- Alien - being a story of company grunts who come upon a horrific discovery and are left to die for the sake of inhuman ambition.
- The Prequel Trilogy - being a hyper-real spectacle that mocks our attempt to make sense of a horrific universe.
But anyone I recommend this movie to always has one complaint before any engagement with the film:
"Blue, the scientists are so stupid!" Which is true, and that's weird. Here they are, the elite chosen for a first contact mission, by the richest man in the solar system, and they fall into dozens of mistakes that end up getting most of the crew killed. The cartographer gets lost, the biologist gets attacked by a snake, and no one can translate anything without the robot doing it first.
So here's where we get into the discussion about art relaying subjective truth.
We've all had those workplaces where everyone else was a complete idiot. You come in early just to get any work done before people start bothering you. But once everyone does arrive, they're disturbing you with their chit chat and their hall talk. They put errors into the spreadsheets you rely on, and that's when they even use the tools you give them properly. The systems that are set up incentivize short sighted behavior, and every attempt to make them more efficient is given a funny look. Your boss is venal, your intern is incompetent, and your peers must be sabotaging you with their procrastination.
I don't know the details in every case, but we've all been there. Or if we've been very lucky, we've seen sitcoms about this. Office Space certainly tries to get this feeling across.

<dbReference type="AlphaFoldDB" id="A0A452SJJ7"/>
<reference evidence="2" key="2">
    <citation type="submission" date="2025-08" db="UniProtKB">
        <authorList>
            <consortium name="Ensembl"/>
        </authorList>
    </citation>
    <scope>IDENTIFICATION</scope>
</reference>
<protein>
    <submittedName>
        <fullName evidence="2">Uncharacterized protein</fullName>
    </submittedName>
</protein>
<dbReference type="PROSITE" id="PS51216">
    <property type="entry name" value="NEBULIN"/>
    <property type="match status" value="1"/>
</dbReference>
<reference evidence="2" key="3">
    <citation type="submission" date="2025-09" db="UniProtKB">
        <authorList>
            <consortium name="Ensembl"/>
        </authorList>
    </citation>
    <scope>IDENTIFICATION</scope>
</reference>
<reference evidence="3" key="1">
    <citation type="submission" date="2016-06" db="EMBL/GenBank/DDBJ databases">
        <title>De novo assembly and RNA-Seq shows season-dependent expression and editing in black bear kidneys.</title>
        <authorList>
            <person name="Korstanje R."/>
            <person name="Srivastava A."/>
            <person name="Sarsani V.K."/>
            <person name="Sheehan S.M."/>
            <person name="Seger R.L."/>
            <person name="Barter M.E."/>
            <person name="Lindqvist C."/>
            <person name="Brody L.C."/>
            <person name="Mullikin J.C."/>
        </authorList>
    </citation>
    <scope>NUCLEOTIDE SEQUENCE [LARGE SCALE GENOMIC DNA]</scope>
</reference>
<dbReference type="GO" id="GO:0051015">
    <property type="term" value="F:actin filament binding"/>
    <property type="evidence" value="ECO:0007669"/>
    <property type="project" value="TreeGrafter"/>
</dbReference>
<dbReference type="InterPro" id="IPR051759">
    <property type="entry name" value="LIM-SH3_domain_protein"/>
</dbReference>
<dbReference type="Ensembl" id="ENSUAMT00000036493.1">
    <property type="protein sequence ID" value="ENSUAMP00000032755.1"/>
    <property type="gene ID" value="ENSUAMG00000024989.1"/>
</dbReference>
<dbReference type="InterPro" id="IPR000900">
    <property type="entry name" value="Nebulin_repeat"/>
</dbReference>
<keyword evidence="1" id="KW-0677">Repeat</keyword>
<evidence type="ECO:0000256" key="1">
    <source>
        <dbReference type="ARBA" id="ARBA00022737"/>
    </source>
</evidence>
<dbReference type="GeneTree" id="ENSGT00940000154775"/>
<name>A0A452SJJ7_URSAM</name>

Except, in our detached enlightened moments of reflection, we realize this is not an accurate summary of the situation. Our workplace does not specifically hire for dysfunctional idiots. From our perspective we can't see the reasons behind their actions, and from their perspective we look like an unhelpful office shut in.
Just because they do not capture the entire objective situation, does not mean that such stories are not helpful. They help us understand why a person sees the world in a certain way, why they do the things they do, and what do the facts look like from a different angle?
Prometheus is told from the perspective of David the android. He is the office savant who can not tolerate all the morons around him - but is bound to meekly serve them anyway. Post-prologue, we start the movie with David having a nice productive life - exercising, watching some movies, getting work done - and then ugh, everyone wakes up, throwing up and eating and being cranky and confused. (It's great how Alien movies spend time on waking up from cryostasis and the communal first meal.)
What do you do after you've gotten tired of this? Well, one option is that you begin passive aggressively sabotaging your coworkers, especially the most obnoxious ones. You follow their orders to literally, or you make decisions without asking them, or you work on your own weird personal project and hope no one bothers you. All with a sarcastic smile.
Look at that David up there in the middle picture, while Shaw and Holloway are lost in their reverie, he's just whispering over their shoulder, knowing they'll ignore him. David's performance in this entire movie is just fantastic like this.
(Much as you need to understand that in the Prequels everything - from the bumbling Jedi council, to the racial cariacature aliens, to sharing knowledge of his cynical plans - is from the perspective of Palpatine.)
Sometimes after enough of this passive aggressive sabotaging, and various crises, the challenges are overcome and that new intern turns out to be surprisingly smart. Not everyone is as useless as you cynically thought, maybe you can even pick up a clever teammate along the way.
That's what David is feeling when he turns to Shaw at the end and says "I didn't know you had it in you."